Welcome to yet another edition of Off The Rack Comics, a travel back in time to revisit comic book titles of yesteryear. Once again I am covering comic book publisher Charlton Comics with one of their less popular horror comics, Creepy Things. In fact, it only ran for six issues.
Charlton Comics was one of the many companies in the 70s and early 80s that tried to compete with Marvel and DC. Though their quality and productivity may not have matched the two big guys, what they did produce was still fun and had a lot of charm and texture. In fact, when I think about comic book memories from as a child, I remember the Charlton titles more than the superhero ones.
This short-lived series ran from July of 1975 until June of 1976. As was the case with many of Charlton’s horror titles, they featured beautifully drawn and painted covers. These covers always drew your attention on the comic book racks. Though it didn’t start out as a hosted title, issues two through six featured a character who would introduce each story, much like the Crypt Keeper would in the Tales From The Crypt comics of the 1950s. This actually became the norm for many of Charlton’s horror comics.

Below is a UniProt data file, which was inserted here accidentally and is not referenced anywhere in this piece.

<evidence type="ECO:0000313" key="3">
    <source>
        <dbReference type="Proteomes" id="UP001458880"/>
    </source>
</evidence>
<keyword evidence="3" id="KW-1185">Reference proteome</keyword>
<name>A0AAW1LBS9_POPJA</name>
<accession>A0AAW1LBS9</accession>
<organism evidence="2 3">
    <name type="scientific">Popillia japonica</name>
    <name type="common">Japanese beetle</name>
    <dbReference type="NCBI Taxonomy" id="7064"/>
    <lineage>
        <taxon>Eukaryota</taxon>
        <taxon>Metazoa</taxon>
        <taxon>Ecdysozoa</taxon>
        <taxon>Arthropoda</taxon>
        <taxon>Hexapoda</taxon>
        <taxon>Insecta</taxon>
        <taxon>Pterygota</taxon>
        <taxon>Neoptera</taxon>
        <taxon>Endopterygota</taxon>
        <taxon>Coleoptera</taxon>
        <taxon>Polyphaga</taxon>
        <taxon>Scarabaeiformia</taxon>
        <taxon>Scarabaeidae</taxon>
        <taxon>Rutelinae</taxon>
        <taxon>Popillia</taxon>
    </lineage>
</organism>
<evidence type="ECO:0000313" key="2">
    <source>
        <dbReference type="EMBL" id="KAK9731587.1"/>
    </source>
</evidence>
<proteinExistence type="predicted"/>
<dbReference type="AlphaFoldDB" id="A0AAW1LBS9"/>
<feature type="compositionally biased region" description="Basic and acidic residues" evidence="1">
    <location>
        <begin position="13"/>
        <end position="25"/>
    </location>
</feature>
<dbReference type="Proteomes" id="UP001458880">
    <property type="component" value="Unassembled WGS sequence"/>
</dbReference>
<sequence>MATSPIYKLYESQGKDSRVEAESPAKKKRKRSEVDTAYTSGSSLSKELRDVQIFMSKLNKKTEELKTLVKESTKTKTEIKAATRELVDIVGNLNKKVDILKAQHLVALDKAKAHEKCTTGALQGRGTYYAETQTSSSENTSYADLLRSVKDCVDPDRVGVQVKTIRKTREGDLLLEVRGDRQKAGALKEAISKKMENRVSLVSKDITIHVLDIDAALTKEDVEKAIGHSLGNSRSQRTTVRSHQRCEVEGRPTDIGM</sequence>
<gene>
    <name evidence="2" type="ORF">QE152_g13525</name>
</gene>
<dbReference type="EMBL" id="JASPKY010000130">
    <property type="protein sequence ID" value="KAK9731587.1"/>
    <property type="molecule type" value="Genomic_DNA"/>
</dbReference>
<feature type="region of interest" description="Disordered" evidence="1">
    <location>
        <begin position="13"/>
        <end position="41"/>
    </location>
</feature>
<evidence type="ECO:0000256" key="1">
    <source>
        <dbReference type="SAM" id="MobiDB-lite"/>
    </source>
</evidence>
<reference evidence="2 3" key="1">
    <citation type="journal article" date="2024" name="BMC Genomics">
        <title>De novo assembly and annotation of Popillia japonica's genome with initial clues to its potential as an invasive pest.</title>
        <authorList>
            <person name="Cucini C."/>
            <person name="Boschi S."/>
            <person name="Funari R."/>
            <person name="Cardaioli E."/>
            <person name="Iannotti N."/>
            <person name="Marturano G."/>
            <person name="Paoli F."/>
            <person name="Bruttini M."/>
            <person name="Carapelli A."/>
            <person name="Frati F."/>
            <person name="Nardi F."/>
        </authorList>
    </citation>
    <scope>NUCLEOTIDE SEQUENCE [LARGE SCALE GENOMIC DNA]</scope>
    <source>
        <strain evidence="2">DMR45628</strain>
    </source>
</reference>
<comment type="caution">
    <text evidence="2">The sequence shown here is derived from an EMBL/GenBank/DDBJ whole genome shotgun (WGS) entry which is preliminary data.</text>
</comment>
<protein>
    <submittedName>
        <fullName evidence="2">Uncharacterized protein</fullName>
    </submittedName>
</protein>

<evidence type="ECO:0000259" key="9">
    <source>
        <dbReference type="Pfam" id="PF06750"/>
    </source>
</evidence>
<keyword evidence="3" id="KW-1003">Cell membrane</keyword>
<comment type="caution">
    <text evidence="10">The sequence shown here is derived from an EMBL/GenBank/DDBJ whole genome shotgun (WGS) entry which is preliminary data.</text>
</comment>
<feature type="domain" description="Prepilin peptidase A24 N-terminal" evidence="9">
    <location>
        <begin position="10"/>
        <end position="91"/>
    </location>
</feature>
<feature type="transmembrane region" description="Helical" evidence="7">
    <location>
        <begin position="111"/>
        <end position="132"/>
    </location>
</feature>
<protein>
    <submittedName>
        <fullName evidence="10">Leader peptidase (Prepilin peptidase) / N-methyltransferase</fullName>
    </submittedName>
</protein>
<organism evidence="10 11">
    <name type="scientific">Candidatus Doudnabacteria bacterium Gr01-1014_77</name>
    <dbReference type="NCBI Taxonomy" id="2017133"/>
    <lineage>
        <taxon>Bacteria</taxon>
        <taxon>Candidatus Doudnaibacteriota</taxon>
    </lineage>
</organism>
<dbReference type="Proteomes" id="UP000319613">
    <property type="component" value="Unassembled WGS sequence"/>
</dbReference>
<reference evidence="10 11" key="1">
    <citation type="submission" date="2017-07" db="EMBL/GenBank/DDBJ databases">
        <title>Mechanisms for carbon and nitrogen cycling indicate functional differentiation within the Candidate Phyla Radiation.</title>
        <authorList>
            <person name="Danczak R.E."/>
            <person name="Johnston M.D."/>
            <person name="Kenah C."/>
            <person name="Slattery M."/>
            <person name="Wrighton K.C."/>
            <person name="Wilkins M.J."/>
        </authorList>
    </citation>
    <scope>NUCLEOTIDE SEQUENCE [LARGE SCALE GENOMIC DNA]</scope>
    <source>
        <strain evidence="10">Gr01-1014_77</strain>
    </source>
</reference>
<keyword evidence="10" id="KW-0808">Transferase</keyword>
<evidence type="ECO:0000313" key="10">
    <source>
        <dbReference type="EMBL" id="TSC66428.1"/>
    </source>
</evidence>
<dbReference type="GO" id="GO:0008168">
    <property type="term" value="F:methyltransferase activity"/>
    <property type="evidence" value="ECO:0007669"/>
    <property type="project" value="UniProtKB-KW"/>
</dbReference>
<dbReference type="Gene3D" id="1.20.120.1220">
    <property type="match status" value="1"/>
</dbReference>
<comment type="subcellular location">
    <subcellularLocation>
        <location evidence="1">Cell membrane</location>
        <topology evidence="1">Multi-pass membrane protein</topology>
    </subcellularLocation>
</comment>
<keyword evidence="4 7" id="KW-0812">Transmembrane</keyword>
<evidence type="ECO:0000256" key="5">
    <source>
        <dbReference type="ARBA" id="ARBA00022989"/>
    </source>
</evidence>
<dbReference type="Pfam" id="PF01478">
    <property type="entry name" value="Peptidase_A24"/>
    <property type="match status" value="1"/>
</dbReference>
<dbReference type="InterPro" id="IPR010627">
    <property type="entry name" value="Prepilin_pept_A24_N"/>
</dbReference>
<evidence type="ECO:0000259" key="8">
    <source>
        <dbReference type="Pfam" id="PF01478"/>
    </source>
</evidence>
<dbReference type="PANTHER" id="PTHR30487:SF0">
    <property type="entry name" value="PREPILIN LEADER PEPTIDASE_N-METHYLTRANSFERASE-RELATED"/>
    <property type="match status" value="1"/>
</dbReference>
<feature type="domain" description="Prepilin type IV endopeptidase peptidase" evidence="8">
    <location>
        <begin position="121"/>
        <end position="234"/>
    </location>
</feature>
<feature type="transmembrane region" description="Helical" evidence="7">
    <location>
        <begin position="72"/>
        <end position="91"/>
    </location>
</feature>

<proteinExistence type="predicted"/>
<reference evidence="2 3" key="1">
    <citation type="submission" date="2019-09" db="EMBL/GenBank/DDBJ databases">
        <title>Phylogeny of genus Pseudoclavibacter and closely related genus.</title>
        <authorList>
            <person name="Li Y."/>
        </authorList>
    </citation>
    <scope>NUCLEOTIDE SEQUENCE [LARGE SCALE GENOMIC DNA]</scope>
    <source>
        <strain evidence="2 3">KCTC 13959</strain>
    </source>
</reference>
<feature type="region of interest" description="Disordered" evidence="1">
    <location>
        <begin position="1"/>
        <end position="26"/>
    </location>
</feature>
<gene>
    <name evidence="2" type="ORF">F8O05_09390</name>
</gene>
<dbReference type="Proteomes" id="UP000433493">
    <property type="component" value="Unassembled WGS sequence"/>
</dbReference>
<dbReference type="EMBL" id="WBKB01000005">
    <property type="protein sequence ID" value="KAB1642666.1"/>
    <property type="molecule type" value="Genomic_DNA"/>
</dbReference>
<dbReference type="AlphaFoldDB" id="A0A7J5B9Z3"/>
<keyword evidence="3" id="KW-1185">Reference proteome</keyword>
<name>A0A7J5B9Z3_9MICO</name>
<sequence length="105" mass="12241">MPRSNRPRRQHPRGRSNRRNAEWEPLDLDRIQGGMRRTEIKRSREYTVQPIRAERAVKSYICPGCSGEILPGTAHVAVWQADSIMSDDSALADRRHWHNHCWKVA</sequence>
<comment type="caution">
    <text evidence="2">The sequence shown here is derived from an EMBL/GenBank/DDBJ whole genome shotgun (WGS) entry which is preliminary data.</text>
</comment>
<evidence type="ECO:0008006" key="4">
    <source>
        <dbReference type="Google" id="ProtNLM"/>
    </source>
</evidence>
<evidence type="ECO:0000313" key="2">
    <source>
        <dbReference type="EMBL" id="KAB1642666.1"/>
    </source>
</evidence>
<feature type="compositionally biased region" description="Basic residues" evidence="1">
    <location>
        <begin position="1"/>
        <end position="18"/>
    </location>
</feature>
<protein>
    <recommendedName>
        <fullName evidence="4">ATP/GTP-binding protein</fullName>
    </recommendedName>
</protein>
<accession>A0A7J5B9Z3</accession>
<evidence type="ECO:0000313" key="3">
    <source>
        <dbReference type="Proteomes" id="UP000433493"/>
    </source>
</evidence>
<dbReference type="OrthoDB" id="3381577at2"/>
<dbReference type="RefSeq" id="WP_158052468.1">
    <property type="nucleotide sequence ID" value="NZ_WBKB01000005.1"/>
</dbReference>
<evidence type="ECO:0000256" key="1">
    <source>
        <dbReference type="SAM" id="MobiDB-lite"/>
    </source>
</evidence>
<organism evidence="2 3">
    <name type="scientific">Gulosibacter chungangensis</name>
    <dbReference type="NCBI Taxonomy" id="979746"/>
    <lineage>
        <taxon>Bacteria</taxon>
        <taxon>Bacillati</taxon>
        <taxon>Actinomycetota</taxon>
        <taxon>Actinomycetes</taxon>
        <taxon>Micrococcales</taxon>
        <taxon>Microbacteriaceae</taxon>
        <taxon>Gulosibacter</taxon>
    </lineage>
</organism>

Each issue featured three illustrated stories and then usually one page of a written horror short story. The stories and artwork varied in quality with each issue but some great artists, such as Tom Sutton and Steve Ditko, contributed to the series.
In 1977, Modern Comics released reprints of issues two, three, four and six in 3-pack sets sold in plastic bags in department and toy stores. The Modern Comics reprints featured the original art and even the same issue number, even though they did not reprint the full series. The cover price also went from 25 to 35 cents, even though you could only get them as a three pack. In addition to replacing the Charlton logo, a message was put in place of the bar code such as “Read Comics!” and “4 Color Thrills and Chills.” The tag line at the top of the cover of “all new” was also replaced with sayings such as “IT’S SCARY!” and “CRANKY…CRAWLY…”
It’s a shame that this title didn’t last longer as it is one I thoroughly enjoyed, despite the inconsistencies in story telling and artwork. These issues also featured the well-known problems with Charlton titles with off set pages and printing errors, none of which were too distracting to be honest. I am still holding out hope that one day these series will be released in their entirety in a collection.
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